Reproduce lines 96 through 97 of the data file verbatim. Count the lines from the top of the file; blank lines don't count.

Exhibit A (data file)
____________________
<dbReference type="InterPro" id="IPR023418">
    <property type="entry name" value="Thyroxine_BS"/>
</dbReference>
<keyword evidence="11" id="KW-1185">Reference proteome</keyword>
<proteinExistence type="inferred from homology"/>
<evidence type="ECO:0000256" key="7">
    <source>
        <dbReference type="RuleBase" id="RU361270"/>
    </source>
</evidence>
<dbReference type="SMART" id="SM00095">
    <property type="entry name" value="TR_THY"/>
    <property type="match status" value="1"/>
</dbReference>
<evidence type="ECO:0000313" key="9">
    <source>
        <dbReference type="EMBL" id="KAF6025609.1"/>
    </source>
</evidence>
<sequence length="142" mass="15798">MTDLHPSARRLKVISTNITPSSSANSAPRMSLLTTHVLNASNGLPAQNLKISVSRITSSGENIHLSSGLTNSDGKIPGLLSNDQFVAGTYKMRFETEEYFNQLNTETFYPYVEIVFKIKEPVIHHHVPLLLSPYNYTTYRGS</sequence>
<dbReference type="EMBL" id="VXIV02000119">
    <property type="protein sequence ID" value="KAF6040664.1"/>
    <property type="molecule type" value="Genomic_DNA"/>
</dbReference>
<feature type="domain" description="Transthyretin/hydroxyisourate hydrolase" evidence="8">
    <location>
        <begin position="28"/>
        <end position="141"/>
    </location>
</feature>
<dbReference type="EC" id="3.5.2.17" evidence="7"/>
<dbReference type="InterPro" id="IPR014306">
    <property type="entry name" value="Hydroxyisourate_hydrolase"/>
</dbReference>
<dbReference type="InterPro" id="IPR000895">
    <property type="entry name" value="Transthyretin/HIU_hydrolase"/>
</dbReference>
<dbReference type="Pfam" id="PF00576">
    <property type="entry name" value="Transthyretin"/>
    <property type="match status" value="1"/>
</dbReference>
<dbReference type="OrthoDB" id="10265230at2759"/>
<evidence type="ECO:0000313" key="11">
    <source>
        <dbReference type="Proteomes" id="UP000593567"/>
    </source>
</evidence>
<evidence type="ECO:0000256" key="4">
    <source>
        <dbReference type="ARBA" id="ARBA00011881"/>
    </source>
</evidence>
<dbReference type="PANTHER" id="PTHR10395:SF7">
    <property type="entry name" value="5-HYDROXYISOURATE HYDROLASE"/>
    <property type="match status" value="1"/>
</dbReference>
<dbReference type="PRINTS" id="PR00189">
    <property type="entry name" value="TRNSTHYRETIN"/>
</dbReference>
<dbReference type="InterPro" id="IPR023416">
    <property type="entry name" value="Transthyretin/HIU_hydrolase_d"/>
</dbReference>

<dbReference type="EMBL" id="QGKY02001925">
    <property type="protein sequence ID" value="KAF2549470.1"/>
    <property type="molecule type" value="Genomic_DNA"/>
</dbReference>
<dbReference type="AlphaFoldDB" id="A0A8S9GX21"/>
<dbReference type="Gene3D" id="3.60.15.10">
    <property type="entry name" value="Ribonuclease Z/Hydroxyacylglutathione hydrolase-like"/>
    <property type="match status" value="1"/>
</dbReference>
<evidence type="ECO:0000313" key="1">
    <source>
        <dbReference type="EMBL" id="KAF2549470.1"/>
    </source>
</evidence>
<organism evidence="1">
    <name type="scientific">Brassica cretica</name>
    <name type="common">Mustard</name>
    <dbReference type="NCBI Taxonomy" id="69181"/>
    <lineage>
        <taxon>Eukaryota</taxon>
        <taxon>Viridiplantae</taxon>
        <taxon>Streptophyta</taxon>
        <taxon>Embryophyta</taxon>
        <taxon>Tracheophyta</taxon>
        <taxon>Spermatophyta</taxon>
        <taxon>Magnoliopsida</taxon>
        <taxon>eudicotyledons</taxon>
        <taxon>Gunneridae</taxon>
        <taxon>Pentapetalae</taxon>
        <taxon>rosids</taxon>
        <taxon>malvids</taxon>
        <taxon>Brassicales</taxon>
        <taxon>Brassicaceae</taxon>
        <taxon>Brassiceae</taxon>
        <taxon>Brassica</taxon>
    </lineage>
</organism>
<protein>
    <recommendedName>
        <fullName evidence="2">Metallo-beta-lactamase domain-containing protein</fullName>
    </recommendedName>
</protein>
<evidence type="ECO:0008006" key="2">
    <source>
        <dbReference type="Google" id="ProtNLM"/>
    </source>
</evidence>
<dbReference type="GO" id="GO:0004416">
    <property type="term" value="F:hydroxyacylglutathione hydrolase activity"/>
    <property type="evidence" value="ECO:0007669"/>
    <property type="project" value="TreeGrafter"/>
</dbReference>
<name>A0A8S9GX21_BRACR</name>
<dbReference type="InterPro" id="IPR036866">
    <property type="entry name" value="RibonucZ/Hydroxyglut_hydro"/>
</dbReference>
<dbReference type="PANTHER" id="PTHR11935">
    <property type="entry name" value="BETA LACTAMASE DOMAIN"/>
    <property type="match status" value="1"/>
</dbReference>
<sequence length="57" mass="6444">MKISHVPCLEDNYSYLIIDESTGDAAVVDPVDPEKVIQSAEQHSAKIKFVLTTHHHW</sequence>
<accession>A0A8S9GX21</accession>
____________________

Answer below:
        <taxon>Brassiceae</taxon>
        <taxon>Brassica</taxon>